Vinyl beyond question or debate!

What’s the best gig that you have played to date?

High Voltage Festival – Victoria Park, London, England!

If you weren’t a musician, what else would you be doing?

Circumnavigating metaphysical musings!

Which five people would you invite to a dinner party?

Bill Hicks, Bruce Lee, Keith Moon, Albert Einstein, and Frank Zappa!

What’s next for the band?

Concerts, concerts, concerts, concerts…

What Social Media/Website links do you use to get your music out to people?

www.warmrainband.com
www.plastichead.com
www.amazon.co.uk/Warmrain-Digital-Music/s?k=Warmrain&rh=n%3A77197031
www.open.spotify.com/artist/0jBQGYwEQtPzb1QZWEVdXE
www.facebook.com/warmrainofficial/
www.instagram.com/warmrainband/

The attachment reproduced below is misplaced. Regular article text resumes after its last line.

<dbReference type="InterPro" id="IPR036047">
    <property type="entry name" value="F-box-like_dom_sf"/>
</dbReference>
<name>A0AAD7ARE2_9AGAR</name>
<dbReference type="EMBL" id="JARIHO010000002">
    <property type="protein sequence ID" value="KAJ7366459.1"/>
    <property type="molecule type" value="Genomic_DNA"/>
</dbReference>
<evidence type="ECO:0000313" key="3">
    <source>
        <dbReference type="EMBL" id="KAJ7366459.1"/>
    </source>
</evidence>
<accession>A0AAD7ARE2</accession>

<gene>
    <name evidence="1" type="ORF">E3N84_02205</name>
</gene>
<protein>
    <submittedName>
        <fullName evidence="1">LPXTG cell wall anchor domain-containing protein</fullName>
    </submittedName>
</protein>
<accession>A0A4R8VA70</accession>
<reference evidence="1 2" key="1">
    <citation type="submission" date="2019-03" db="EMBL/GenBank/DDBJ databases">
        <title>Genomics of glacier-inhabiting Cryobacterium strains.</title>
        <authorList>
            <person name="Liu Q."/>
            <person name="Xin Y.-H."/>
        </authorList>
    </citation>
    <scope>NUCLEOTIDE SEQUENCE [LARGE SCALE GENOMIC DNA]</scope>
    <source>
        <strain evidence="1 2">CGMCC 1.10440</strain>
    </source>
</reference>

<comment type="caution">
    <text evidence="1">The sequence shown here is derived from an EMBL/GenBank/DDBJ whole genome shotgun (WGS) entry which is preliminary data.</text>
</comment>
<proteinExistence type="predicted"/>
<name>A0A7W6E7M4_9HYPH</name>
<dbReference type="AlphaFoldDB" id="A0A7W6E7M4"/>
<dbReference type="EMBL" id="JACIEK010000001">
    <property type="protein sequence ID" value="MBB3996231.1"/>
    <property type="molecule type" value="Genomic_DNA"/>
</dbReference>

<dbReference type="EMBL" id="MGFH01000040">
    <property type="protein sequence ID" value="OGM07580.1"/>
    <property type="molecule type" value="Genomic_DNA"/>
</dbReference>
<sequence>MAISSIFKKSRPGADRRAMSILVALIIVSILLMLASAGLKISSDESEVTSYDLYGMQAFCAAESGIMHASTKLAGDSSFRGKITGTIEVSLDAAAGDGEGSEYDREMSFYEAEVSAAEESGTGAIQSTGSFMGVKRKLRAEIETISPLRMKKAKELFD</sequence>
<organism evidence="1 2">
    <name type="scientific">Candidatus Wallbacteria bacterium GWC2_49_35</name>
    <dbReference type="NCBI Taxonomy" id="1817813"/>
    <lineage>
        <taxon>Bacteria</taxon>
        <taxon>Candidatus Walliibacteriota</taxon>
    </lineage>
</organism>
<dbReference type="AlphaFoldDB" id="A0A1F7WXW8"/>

www.twitter.com/leonjrussell
www.youtube.com/channel/UC0GQPCDJQC1SKcbsFRpMyuw
www.deezer.com/en/artist/1450518/radio
www.music.apple.com/us/artist/warmrain/473790643
www.play.google.com/music/preview/A7igxnccol35aioo4j4drj3s3dy

Jaffa Cakes! Are they a cake or a biscuit?

A Cakescuit!!!

Thank you for your time. Is there anything else that you would like to add?

I would like to add a big thank you to Ever Metal for the interview and a big thank you to everyone who is on board with Warmrain.

Disclaimer: This interview is solely the property of Ever Metal. It is strictly forbidden to copy any part of this interview, unless you have the strict permission of said party. Failure to adhere to this will be treated as plagiarism and will be reported to the relevant authorities.

EMQs with Flying Circus

EMQ’s with FLYING CIRCUS

Hi everyone! Welcome to our new EMQ’s interview with German Progressive Psychedelic Hard Rock band, Flying Circus. Huge thanks to Michael Dorp for taking part.